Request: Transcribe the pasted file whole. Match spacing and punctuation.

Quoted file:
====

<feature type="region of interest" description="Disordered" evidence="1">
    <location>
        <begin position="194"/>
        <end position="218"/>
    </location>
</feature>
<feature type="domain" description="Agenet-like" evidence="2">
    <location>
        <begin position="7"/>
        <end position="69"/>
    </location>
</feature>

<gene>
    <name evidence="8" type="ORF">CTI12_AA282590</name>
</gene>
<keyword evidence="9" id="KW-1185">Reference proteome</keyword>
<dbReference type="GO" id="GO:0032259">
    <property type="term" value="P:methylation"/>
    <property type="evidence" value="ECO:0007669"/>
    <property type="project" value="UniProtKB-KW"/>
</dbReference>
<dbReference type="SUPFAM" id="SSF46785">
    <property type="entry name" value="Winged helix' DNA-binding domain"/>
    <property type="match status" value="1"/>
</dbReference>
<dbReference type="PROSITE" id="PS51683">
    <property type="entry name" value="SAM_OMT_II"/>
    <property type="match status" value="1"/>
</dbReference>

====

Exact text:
<feature type="region of interest" description="Disordered" evidence="1">
    <location>
        <begin position="194"/>
        <end position="218"/>
    </location>
</feature>
<feature type="domain" description="Agenet-like" evidence="2">
    <location>
        <begin position="7"/>
        <end position="69"/>
    </location>
</feature>

<gene>
    <name evidence="8" type="ORF">CTI12_AA282590</name>
</gene>
<keyword evidence="9" id="KW-1185">Reference proteome</keyword>
<dbReference type="GO" id="GO:0032259">
    <property type="term" value="P:methylation"/>
    <property type="evidence" value="ECO:0007669"/>
    <property type="project" value="UniProtKB-KW"/>
</dbReference>
<dbReference type="SUPFAM" id="SSF46785">
    <property type="entry name" value="Winged helix' DNA-binding domain"/>
    <property type="match status" value="1"/>
</dbReference>
<dbReference type="PROSITE" id="PS51683">
    <property type="entry name" value="SAM_OMT_II"/>
    <property type="match status" value="1"/>
</dbReference>